You may have noticed a link on the top-right of this page labeled "Browse". This will take you to a list of the KiTS21 training cases, where each case has indicators for its status in annotation process (e.g., see Fig. 3). The meaning of each symbol is as follows:
When you click on an icon, you will be taken to an instance of the ULabel Annotation Tool where you can see the raw annotations made by our annotation team. Only logged-in members of the annotation team can submit their changes to the server, but you may make edits and save them locally. The annotation team's progress is synced with the KiTS21 GitHub repository about once per week.
It's important to note the distinction between what we call "annotations" and what we call "segmentations". We use "annotations" to refer to the raw vectorized interactions that the user generates during an annotation session. A "segmentation," on the other hand, refers to the rasterized output of a postprocessing script that uses "annotations" to define regions of interest.
We placed members of our annotation team into three categories:
Broadly, our annotation process is as follows.
Our postprocessing script uses thresholds and fairly simple heuristic-based geometric algorithms. Its source code is available on the KiTS21 GitHub repository under /annotation/postprocessing/.
Put simply, the model that produces the "best" segmentations of kidneys, tumors, cysts, arteries, veins, and ureters for the patients in the test set will be declared the winner. Unfortunately "best" can be difficult to define .
Before metrics are discussed, we need to discuss the regions that they will be applied to. A common choice in multiclass segmentation is to simply compute the metric for each semantic class and take the average. For this challenge, we don't think this is the best approach. To illustrate why, consider a case in the test set where a single kidney holds both a tumor and a cyst. If a submission has a very high-quality kidney segmentation, but struggles to differentiate kidney voxels from those belonging to the masses, we believe this deserves a high score for the kidney region, but low scores for each mass. Similarly, suppose the masses were segmented nicely, but the system confuses the cyst with the tumor. We don't think it is ideal to penalize the submission twice here (one for the tumor region, once for the cyst region) when in fact it has done a very good job segmenting masses. To address this, we use what we call "Hierarchical Evaluation Classes" (HECs). In an HEC, classes that are considered subsets of another class are combined with that class for the purposes of computing a metric for the superset. For KiTS21, the following HECs will be used.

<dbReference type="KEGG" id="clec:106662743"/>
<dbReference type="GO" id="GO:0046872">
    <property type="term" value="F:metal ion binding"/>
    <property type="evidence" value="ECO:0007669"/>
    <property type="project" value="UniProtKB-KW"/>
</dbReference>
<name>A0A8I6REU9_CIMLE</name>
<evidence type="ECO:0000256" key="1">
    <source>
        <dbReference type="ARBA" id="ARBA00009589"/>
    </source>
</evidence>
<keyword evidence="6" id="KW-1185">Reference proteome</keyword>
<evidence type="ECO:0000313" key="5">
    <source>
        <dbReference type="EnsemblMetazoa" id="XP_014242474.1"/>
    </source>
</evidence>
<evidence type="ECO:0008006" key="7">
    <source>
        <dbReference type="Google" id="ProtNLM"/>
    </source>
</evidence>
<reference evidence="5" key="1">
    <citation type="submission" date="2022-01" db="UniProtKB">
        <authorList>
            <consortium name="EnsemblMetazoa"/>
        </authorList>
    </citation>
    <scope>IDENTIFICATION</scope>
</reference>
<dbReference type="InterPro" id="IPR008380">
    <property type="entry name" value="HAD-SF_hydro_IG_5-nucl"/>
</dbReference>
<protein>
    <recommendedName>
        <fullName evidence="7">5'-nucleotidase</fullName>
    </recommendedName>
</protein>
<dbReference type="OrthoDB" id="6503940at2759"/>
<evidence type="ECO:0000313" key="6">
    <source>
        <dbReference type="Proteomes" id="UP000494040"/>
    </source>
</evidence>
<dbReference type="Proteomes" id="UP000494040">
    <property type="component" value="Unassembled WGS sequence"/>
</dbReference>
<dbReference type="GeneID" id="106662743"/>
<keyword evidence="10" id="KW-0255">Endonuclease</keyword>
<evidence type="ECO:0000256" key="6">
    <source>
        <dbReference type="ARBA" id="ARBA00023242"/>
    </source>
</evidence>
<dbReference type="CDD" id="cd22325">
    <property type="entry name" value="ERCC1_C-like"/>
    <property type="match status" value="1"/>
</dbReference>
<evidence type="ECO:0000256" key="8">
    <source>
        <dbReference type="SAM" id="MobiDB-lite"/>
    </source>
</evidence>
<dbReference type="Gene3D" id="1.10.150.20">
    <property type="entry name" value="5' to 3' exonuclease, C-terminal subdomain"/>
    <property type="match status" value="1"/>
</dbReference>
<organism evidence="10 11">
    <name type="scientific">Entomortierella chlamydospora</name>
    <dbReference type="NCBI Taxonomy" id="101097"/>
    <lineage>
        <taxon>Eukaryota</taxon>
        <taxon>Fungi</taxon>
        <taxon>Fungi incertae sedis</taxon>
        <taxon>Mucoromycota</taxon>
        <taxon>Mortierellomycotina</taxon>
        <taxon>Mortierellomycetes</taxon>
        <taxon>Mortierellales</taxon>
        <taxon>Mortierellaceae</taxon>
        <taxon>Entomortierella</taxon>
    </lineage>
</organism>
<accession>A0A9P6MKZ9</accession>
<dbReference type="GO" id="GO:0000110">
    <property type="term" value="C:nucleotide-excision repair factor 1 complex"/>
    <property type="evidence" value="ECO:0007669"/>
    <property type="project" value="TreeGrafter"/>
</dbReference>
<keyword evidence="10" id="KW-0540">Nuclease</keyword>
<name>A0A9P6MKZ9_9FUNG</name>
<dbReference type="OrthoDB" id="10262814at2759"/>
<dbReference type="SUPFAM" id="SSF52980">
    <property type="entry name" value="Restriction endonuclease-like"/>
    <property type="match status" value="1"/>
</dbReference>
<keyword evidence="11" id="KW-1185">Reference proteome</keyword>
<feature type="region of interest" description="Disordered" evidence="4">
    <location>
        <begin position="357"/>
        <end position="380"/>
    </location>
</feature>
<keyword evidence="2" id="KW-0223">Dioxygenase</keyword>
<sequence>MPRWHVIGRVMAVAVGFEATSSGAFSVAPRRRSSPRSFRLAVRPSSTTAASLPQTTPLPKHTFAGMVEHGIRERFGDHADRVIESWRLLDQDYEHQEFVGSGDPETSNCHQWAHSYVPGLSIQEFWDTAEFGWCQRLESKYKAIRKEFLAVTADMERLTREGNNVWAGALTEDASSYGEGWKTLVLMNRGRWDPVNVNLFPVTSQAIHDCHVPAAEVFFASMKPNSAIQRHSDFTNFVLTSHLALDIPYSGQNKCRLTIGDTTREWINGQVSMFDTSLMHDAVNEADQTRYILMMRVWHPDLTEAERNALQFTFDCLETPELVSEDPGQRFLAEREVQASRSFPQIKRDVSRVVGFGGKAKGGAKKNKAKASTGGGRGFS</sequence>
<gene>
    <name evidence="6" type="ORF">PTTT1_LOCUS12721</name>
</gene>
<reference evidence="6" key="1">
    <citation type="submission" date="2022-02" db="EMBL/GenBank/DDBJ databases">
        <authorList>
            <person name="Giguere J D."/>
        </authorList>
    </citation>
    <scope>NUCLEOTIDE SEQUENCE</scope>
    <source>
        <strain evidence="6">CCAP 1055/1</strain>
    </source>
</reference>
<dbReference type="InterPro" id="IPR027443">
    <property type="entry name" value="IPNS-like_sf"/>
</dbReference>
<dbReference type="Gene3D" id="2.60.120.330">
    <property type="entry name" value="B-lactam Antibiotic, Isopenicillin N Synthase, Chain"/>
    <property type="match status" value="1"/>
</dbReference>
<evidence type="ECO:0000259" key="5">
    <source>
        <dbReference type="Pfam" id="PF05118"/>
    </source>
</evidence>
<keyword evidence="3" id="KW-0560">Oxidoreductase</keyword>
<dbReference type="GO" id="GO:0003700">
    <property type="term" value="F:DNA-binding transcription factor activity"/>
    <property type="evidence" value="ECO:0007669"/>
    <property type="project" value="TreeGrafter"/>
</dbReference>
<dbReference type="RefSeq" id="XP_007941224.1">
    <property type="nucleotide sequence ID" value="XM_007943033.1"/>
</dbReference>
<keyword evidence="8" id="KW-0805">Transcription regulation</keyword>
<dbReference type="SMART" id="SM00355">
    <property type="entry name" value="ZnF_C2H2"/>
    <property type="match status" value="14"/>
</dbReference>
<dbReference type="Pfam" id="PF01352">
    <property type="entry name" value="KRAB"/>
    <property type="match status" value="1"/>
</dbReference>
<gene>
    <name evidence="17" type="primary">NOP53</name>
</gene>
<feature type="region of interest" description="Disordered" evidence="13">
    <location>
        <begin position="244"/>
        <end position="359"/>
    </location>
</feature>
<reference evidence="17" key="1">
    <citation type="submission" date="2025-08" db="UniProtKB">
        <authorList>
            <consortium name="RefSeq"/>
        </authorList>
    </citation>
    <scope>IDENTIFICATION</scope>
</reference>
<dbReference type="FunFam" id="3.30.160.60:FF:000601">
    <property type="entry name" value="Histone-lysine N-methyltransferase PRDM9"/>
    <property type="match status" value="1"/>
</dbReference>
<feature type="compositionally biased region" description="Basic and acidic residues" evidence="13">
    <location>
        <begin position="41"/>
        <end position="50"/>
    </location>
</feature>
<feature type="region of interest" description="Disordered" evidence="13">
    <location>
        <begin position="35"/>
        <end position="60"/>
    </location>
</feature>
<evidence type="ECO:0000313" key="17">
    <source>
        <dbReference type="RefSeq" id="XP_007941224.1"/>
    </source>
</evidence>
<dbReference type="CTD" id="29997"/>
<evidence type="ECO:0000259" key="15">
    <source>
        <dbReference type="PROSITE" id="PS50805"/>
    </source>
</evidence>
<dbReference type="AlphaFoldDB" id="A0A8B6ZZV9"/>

In 2019, we used a simple Sørensen-Dice ranking with "Kidney and Tumor", and "Tumor" HECs. The decision to use Dice alone was made to prioritize simplicity and ease of interpretation. We still believe that these things are important, but we also recognize that Dice scores have their limitations. One limitation was the outsized influence that small tumors had on the rankings. This was because segmentation errors are overwhelmingly on the borders of regions, and small regions have a higher ratio of border voxels to interior voxels, leading to lower values for volumetric overlap scores like Dice.